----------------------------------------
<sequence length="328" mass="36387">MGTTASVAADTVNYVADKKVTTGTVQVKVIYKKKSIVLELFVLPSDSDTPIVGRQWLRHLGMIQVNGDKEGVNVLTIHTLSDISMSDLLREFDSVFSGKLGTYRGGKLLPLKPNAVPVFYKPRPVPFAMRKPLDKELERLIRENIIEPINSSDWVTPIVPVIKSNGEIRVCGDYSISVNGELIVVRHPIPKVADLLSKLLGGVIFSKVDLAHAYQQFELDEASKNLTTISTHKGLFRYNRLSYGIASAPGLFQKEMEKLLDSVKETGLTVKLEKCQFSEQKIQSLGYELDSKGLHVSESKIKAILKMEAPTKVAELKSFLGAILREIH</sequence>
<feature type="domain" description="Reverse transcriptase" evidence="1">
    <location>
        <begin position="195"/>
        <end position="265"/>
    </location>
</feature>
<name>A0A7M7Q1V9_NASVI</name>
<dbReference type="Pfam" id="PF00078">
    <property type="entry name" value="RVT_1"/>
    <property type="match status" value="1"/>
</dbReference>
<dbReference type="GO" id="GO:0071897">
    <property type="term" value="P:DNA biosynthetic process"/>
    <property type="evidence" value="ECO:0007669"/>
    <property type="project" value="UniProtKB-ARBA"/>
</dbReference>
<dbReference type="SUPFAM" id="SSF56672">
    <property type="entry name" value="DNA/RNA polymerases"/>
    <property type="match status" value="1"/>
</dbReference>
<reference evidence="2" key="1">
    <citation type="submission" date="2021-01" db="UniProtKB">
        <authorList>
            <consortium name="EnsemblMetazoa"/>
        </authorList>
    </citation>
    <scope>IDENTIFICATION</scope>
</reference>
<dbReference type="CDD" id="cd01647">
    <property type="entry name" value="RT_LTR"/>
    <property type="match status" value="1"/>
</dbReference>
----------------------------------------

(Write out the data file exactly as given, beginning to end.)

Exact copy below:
<sequence length="328" mass="36387">MGTTASVAADTVNYVADKKVTTGTVQVKVIYKKKSIVLELFVLPSDSDTPIVGRQWLRHLGMIQVNGDKEGVNVLTIHTLSDISMSDLLREFDSVFSGKLGTYRGGKLLPLKPNAVPVFYKPRPVPFAMRKPLDKELERLIRENIIEPINSSDWVTPIVPVIKSNGEIRVCGDYSISVNGELIVVRHPIPKVADLLSKLLGGVIFSKVDLAHAYQQFELDEASKNLTTISTHKGLFRYNRLSYGIASAPGLFQKEMEKLLDSVKETGLTVKLEKCQFSEQKIQSLGYELDSKGLHVSESKIKAILKMEAPTKVAELKSFLGAILREIH</sequence>
<feature type="domain" description="Reverse transcriptase" evidence="1">
    <location>
        <begin position="195"/>
        <end position="265"/>
    </location>
</feature>
<name>A0A7M7Q1V9_NASVI</name>
<dbReference type="Pfam" id="PF00078">
    <property type="entry name" value="RVT_1"/>
    <property type="match status" value="1"/>
</dbReference>
<dbReference type="GO" id="GO:0071897">
    <property type="term" value="P:DNA biosynthetic process"/>
    <property type="evidence" value="ECO:0007669"/>
    <property type="project" value="UniProtKB-ARBA"/>
</dbReference>
<dbReference type="SUPFAM" id="SSF56672">
    <property type="entry name" value="DNA/RNA polymerases"/>
    <property type="match status" value="1"/>
</dbReference>
<reference evidence="2" key="1">
    <citation type="submission" date="2021-01" db="UniProtKB">
        <authorList>
            <consortium name="EnsemblMetazoa"/>
        </authorList>
    </citation>
    <scope>IDENTIFICATION</scope>
</reference>
<dbReference type="CDD" id="cd01647">
    <property type="entry name" value="RT_LTR"/>
    <property type="match status" value="1"/>
</dbReference>